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Article  |  Project Management

So what’s this agile thing all about?

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So what’s this agile thing all about?

Chances are you’ve heard the word “agile” being kicked around at least once while shopping for digital agencies. If your brain jumped to it having something to do with being flexible, you’re right.

Agile is an approach that favors short periods of development, focusing on the evolving needs and priorities of a product. Instead of running away from uncertainty, it embraces it. Because let’s face it: you’re going to change your mind about that registration flow. Or we’re going to learn more about your company and decide to go in a different direction. And that’s okay.

With agile, everyone has a voice. It ensures you’re part of each decision-making phase instead of at just the beginning and end. By eliminating assumptions, the ultimate killer of collaboration, it allows us to make sure we’re all on the same page from the outset. It’s a team effort with your best interests in mind.

It’s a win-win for everyone: we work with clear guidelines to help us stay on the right path, you see progress as we go.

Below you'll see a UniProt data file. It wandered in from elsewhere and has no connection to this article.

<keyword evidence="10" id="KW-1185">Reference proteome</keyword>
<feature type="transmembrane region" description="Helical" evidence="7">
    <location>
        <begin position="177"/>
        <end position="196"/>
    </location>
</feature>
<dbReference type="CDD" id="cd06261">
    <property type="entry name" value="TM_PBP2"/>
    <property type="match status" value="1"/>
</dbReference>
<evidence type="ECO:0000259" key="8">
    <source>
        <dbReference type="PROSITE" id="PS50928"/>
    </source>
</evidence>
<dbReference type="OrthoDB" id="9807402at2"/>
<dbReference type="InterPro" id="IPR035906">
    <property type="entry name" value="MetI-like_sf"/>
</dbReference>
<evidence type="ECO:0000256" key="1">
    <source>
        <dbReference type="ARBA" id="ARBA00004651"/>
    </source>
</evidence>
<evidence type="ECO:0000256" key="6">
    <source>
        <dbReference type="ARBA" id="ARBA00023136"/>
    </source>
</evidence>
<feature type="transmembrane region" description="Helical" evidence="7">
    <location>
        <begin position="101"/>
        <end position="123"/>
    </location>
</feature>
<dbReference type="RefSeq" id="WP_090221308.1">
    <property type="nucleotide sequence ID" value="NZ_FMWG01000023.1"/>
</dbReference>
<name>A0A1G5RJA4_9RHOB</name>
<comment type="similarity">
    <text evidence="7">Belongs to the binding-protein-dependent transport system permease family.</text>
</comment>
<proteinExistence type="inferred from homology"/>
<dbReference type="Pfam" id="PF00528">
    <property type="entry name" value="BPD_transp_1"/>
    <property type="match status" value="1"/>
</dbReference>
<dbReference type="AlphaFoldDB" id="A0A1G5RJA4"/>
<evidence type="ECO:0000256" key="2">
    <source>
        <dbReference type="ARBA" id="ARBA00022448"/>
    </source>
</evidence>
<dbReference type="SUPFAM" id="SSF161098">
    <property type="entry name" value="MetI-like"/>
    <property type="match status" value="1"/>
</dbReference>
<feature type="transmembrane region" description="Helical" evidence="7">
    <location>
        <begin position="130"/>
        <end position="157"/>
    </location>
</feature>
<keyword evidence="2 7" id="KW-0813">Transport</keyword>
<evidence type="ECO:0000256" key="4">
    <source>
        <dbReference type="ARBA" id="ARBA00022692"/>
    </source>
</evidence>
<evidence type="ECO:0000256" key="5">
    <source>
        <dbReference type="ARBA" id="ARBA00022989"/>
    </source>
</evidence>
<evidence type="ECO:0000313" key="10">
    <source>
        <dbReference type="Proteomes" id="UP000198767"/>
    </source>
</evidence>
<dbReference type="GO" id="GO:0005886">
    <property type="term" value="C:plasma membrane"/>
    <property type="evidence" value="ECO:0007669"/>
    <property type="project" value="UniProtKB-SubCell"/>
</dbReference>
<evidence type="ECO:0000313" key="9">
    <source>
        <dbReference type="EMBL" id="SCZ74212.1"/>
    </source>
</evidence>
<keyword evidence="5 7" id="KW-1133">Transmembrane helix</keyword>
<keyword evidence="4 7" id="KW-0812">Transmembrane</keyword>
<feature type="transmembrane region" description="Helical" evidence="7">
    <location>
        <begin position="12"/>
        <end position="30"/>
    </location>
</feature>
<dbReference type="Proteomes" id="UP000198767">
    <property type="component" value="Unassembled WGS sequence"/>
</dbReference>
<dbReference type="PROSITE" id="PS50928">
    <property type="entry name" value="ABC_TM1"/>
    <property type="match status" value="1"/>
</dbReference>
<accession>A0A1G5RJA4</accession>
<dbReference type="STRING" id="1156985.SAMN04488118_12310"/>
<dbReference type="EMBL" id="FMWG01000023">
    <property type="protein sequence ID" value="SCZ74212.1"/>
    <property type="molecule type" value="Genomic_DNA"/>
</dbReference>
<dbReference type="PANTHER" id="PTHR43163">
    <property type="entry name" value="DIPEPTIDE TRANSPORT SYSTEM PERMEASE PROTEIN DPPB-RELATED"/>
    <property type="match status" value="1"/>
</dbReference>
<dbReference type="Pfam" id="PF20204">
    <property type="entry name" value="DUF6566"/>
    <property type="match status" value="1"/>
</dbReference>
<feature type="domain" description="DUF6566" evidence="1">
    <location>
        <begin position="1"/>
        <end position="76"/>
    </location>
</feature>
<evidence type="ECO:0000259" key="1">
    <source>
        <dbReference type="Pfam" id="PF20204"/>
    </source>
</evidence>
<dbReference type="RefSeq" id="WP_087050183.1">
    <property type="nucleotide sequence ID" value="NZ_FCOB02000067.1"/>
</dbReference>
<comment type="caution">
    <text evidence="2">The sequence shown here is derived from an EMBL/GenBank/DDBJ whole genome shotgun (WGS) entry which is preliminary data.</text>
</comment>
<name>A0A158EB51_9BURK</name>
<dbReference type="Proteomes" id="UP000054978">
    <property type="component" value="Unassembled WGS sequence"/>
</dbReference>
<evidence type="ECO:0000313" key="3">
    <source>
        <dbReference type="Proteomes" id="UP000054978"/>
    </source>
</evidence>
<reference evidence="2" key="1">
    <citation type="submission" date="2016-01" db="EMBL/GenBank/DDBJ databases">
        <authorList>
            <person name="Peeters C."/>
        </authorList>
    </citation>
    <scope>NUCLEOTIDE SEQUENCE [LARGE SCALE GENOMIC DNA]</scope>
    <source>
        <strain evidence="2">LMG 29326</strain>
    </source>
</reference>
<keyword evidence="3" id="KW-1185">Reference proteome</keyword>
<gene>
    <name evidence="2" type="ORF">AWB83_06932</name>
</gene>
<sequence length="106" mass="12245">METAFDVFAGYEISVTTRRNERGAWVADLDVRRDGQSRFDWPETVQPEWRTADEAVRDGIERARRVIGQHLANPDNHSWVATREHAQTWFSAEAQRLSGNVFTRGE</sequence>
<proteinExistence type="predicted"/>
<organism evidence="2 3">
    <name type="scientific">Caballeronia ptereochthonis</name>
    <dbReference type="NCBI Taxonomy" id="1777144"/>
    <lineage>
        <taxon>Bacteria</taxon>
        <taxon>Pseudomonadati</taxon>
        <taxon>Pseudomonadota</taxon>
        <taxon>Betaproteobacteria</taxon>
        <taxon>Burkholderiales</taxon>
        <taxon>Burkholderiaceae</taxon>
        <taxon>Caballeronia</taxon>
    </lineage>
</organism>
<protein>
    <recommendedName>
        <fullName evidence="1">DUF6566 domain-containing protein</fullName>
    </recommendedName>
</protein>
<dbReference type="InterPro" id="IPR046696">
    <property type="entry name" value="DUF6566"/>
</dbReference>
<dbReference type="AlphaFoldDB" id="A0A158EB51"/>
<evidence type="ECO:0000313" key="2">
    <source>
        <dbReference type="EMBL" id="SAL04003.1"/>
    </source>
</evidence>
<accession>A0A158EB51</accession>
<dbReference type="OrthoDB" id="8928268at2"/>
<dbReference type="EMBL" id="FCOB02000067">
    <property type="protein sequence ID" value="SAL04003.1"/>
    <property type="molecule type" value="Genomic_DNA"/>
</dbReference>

An agile mindset might look something like this: Let’s say you have an idea for a roadtrip with friends from Portland to San Francisco. Sure, you might list out every place you’re going to stop and eat at before you start the engine. But along the way your carburetor decided to conk out and now you need to stay overnight at the nearest cliffside hotel while your car gets fixed. (There are worse things.)

You’re still cruising down the Pacific Coast Highway, but rather than sticking to a strict roadmap, you’re adapting plans and going with the flow. You’re being agile.

How agile came to be

Back in the day, software teams largely worked with a method called waterfall. This is where different siloed departments would hand off work down to each other through each phase of development without much room for backtracking or input from the client. It worked best with projects that had all its requirements set from the beginning.

Haters likened the waterfall method to a game of telephone because the rigidity could result in an end product that wasn’t what the client originally wanted (or more importantly, needed).

Ensuring you get what you want by involving you at each phase seems obvious, so it might surprise you to learn that agile stepped onto the scene only 15 years ago. It was first put into writing when a group of developers who wanted to do software better came up with The Agile Manifesto. Word for word, here’s what it says: